DHAKA, 17 November 2011 – Responding to demand from developing countries, the GAVI Alliance will take the first steps towards the introduction of human papillomavirus (HPV) and rubella vaccines in developing countries, the GAVI Board announced on Thursday.
If negotiations to secure a sustainable price from manufacturers are successful and countries can demonstrate their ability to deliver the vaccines, up to two million women and girls in nine countries could be protected from cervical cancer by 2015.
Responding to projected demand from 30 countries and World Health Organization (WHO) recommendations, the Board also agreed to open a funding window for vaccines against the rubella virus, which threatens pregnancies and child health. The plan is to reach 588 million children by 2015.
“These two initiatives have huge potential impact for women and families in the developing world,” said Seth Berkley MD, CEO of GAVI, which supports seven other vaccines.
“The HPV vaccine is critical to women and girls in poorer countries because they usually do not have access to screening to prevent cervical cancer and treatment taken for granted in richer nations. Today, we have taken deliberate first steps to correct this inequity,” he added.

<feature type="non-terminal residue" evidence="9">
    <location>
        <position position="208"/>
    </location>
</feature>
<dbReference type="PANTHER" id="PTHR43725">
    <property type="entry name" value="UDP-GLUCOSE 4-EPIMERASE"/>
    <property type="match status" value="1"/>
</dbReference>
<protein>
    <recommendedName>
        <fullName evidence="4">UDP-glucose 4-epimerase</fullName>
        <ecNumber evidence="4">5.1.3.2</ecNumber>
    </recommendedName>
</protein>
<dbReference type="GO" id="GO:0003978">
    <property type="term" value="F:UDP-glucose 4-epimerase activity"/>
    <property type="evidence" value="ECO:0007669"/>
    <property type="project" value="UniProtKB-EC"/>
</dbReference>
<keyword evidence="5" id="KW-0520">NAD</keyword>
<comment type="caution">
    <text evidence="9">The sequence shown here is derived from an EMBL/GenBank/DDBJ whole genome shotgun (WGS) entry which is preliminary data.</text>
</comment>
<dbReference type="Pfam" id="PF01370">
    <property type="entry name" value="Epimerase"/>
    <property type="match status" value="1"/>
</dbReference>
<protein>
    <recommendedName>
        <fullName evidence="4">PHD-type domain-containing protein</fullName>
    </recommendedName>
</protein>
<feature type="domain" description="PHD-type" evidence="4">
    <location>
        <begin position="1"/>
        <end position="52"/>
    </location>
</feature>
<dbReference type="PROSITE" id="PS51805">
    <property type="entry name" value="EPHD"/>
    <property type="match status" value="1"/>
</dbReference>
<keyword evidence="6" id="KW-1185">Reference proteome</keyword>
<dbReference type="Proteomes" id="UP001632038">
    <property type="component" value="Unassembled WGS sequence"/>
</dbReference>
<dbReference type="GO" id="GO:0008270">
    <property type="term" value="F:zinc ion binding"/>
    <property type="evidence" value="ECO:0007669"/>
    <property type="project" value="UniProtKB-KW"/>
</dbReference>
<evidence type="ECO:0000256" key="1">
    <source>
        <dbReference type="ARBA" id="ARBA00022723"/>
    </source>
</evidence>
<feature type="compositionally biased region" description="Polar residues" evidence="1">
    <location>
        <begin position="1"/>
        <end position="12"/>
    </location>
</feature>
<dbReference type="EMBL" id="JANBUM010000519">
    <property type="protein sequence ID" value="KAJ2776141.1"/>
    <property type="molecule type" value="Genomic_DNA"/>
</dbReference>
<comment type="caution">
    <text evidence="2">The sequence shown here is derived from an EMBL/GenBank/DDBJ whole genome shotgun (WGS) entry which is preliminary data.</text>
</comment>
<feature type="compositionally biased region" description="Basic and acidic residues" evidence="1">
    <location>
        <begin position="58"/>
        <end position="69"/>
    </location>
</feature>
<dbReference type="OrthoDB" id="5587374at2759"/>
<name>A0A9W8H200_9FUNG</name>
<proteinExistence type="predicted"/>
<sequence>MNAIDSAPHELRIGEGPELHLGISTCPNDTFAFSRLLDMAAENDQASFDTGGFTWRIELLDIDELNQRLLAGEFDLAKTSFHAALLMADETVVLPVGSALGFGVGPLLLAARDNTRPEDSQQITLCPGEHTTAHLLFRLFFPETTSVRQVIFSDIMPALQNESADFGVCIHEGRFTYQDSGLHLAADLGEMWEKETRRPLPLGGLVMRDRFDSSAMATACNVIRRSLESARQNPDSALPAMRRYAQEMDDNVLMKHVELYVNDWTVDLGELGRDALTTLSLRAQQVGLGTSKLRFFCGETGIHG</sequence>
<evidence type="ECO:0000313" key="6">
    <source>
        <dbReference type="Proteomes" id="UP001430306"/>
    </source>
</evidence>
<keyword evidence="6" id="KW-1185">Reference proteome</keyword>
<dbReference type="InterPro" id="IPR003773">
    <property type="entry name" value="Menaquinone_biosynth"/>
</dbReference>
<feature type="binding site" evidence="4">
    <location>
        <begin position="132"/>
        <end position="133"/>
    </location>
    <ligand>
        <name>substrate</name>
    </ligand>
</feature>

The GAVI Board also said it will consider funding a vaccine against Japanese encephalitis once an appropriate vaccine is prequalified by WHO. The Board also said it looked forward to the development of an appropriate conjugate vaccine against typhoid.
During the two-day meeting in Dhaka, the Board also reviewed progress on the roll out of pneumococcal and rotavirus vaccines, approved a new supply and procurement strategy, discussed new options for results-based funding and tailored solutions for countries with large numbers of unvaccinated children.